Pattern Basics: Part 2 – Getting Gauge

Last week, we began talking about how to read a crochet pattern, gleaning the important information needed to make a successful project. You can read Part 1 here. This week, we’ll cover getting gauge, another area crocheters tend to rush past in their excitement to get going on a new project.

I have often referred to gauge as a 4-letter word and indeed you may find yourself using a few if you ignore the work of getting the correct gauge!

When you take the time to make sure your gauge matches the gauge given in the pattern, you’ll save yourself hours of frustration and ripping. I repeat: It’s always worth the time it takes to do your gauge swatch. And the reality is, you may have to do more than one.

In addition to getting the right gauge your swatch can tell you so much about your project. Don’t think of making the gauge swatch as a waste of time. Think of it as a time to “play” with the pattern, to see if you like the stitch and the yarn together. Making your gauge swatch is like a small glimpse of your project. This is the time to decide if you like the yarn you have chosen for your project. Does it drape well if it is a garment? Is it sturdy enough for a placemat or a rug? If you are using more than one color, do you like the colors you have put together? Do you understand the pattern stitch or do you need more practice before you start the actual project?

Here are a few guidelines to remember as you work your swatch:

  • Start with the crochet hook recommended in the pattern. As you gain experience you may notice you are a “loose crocheter” or a “tight crocheter” which means you can begin with a hook one size larger if you crochet tightly or one size smaller if you crochet loosely. You still need to do your gauge swatch, but this may save you some time.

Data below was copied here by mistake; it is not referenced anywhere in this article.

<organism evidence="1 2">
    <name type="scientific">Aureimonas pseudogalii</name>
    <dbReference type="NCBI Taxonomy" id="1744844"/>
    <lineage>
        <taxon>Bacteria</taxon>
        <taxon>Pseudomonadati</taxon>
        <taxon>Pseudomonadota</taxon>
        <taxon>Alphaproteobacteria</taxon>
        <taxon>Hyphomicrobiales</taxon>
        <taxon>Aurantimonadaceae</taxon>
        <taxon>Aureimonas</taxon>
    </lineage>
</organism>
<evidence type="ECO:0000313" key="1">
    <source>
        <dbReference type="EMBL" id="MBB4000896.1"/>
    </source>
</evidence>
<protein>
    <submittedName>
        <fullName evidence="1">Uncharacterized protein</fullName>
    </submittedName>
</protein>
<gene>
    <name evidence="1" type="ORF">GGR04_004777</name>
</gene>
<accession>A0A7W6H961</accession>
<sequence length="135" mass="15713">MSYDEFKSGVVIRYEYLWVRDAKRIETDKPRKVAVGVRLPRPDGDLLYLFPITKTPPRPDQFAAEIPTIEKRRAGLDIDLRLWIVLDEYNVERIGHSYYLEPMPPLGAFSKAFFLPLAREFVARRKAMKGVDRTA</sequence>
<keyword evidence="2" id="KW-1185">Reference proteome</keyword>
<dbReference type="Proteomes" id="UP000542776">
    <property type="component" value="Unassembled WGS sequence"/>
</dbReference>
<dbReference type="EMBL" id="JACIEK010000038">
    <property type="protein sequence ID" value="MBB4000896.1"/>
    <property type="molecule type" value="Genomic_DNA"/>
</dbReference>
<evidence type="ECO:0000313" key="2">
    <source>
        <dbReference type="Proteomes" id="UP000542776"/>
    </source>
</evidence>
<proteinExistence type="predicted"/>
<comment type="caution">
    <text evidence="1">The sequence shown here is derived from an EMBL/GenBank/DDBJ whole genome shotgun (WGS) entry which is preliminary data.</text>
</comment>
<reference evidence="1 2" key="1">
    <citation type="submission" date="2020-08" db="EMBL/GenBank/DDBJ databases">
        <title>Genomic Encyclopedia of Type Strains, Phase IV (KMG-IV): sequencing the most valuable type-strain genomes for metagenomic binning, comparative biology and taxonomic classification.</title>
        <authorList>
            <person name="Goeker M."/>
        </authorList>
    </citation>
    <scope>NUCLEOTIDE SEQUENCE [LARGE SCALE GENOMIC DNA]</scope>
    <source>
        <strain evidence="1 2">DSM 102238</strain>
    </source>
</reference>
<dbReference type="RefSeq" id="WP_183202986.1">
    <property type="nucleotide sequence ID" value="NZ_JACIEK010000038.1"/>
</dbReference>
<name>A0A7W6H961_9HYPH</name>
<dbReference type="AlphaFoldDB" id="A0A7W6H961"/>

• Make your swatch big enough. You are creating a fabric, which means it needs to be big enough to take into account the slight variations that happen when you make a fabric “by hand.” Even if the gauge is measured over 2 inches, your swatch needs to be at least 4 inches square. Crocheting a 6-inch square swatch is even better.

gauge 3

  • Make sure to block your gauge swatch before measuring if it states to do so.
  • Use a good quality tape measure or metal ruler to measure your swatch. Don’t use grandma’s old cloth tape measure or your kid’s ruler – this needs to be the most accurate measurement you can get.
  • Measure over the largest possible area. Even if your gauge states: 4 sc = 1 inch. Measure over at least 4 inches and then divide by 4 to get the gauge per inch.
  • Measure both the stitch and row gauge.

gauge 6

If your gauge matches the gauge in the pattern you are ready to proceed! If your swatch has more stitches than the stated gauge, use a larger hook and try again. If your swatch has fewer stitches, use a smaller hook. Keep making swatches adjusting the hook size until your stitch and row gauge match the gauge given in the pattern.